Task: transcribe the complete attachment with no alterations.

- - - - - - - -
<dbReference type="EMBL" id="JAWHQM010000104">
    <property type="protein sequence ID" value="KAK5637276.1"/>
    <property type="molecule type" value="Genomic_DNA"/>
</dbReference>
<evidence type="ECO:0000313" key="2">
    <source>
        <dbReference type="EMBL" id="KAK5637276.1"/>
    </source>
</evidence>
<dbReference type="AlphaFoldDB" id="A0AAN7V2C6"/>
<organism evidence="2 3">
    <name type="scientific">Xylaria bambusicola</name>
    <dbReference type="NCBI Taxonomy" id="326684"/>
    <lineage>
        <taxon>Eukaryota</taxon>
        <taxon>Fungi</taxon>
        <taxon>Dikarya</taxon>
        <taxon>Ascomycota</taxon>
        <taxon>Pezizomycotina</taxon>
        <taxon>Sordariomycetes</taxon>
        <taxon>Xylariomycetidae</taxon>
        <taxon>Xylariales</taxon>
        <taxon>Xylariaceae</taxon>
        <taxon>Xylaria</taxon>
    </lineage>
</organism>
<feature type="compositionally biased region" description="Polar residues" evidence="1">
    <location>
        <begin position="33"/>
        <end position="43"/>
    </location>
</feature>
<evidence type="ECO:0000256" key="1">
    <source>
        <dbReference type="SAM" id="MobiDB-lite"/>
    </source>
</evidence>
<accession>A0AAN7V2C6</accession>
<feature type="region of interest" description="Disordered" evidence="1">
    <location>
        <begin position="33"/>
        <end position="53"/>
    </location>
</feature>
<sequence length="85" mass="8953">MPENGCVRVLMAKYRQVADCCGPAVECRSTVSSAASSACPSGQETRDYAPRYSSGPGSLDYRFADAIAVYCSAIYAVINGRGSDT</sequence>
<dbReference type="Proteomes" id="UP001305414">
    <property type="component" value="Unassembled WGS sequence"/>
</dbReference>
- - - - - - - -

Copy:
<dbReference type="EMBL" id="JAWHQM010000104">
    <property type="protein sequence ID" value="KAK5637276.1"/>
    <property type="molecule type" value="Genomic_DNA"/>
</dbReference>
<evidence type="ECO:0000313" key="2">
    <source>
        <dbReference type="EMBL" id="KAK5637276.1"/>
    </source>
</evidence>
<dbReference type="AlphaFoldDB" id="A0AAN7V2C6"/>
<organism evidence="2 3">
    <name type="scientific">Xylaria bambusicola</name>
    <dbReference type="NCBI Taxonomy" id="326684"/>
    <lineage>
        <taxon>Eukaryota</taxon>
        <taxon>Fungi</taxon>
        <taxon>Dikarya</taxon>
        <taxon>Ascomycota</taxon>
        <taxon>Pezizomycotina</taxon>
        <taxon>Sordariomycetes</taxon>
        <taxon>Xylariomycetidae</taxon>
        <taxon>Xylariales</taxon>
        <taxon>Xylariaceae</taxon>
        <taxon>Xylaria</taxon>
    </lineage>
</organism>
<feature type="compositionally biased region" description="Polar residues" evidence="1">
    <location>
        <begin position="33"/>
        <end position="43"/>
    </location>
</feature>
<evidence type="ECO:0000256" key="1">
    <source>
        <dbReference type="SAM" id="MobiDB-lite"/>
    </source>
</evidence>
<accession>A0AAN7V2C6</accession>
<feature type="region of interest" description="Disordered" evidence="1">
    <location>
        <begin position="33"/>
        <end position="53"/>
    </location>
</feature>
<sequence length="85" mass="8953">MPENGCVRVLMAKYRQVADCCGPAVECRSTVSSAASSACPSGQETRDYAPRYSSGPGSLDYRFADAIAVYCSAIYAVINGRGSDT</sequence>
<dbReference type="Proteomes" id="UP001305414">
    <property type="component" value="Unassembled WGS sequence"/>
</dbReference>